Robin Williams' wife, Susan Schneider, has released a very personal statement today -- a few days after the comedian's apparent suicide.
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Williams was found dead in his California home on Monday at the age of 63 and until now, statements from family and his rep have only said that the comedic legend was battling depression.
This most recent statement from Schneider adds that the "Good Will Hunting" star was in the early stages of Parkinson's disease.
Schneider said via the statement, “Robin spent so much of his life helping others. Whether he was entertaining millions on stage, film or television, our troops on the frontlines, or comforting a sick child -- Robin wanted us to laugh and to feel less afraid. Since his passing, all of us who loved Robin have found some solace in the tremendous outpouring of affection and admiration for him from the millions of people whose lives he touched. His greatest legacy, besides his three children, is the joy and happiness he offered to others, particularly to those fighting personal battles."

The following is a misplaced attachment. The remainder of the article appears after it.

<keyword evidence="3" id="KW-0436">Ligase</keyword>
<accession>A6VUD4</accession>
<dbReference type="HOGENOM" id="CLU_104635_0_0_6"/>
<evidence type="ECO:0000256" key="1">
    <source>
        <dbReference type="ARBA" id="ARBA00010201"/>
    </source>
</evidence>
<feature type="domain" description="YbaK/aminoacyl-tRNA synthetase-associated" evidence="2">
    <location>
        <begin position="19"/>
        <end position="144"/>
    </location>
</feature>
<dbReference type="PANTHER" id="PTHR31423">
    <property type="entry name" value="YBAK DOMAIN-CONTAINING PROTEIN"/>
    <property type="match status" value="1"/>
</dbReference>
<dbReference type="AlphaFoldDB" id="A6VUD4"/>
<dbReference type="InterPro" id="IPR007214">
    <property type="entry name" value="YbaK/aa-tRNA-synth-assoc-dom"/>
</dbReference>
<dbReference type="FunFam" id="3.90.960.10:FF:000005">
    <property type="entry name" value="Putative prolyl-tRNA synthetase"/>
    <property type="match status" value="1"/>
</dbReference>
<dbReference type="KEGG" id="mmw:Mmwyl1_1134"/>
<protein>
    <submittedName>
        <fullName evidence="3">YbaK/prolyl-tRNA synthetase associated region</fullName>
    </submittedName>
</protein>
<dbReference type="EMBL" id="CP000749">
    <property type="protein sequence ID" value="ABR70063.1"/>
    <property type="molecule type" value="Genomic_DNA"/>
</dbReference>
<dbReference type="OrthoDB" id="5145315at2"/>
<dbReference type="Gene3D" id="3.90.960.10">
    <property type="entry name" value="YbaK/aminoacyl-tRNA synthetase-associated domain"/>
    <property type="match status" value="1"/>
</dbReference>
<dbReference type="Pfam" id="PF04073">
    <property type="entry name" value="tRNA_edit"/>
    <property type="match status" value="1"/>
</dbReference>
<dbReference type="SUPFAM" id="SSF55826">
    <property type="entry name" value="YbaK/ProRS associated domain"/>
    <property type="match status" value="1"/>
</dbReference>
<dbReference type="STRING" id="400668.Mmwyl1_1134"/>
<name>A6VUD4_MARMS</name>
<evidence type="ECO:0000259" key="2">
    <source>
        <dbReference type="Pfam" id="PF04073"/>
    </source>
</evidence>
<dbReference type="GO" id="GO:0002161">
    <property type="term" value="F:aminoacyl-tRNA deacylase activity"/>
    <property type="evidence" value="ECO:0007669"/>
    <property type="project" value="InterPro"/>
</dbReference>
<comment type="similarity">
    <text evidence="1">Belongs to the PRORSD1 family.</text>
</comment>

She continued, "Robin's sobriety was intact and he was brave as he struggled with his own battles of depression, anxiety as well as early stages of Parkinson's Disease, which he was not yet ready to share publicly. It is our hope in the wake of Robin’s tragic passing, that others will find the strength to seek the care and support they need to treat whatever battles they are facing so they may feel less afraid."
Other celebrities have publicly battled Parkinson's, most notably Michael J. Fox and Muhammad Ali.
According to the National Institutes of Health, Parkinson's is a movement disorder, which attacks the nerve cells in the brain, and results in trembling of the hands, arms, legs and face, eventually leading to slowness of movement, coordination problems and trouble walking or doing simple tasks. It is a progressive disease and only gets worse over time.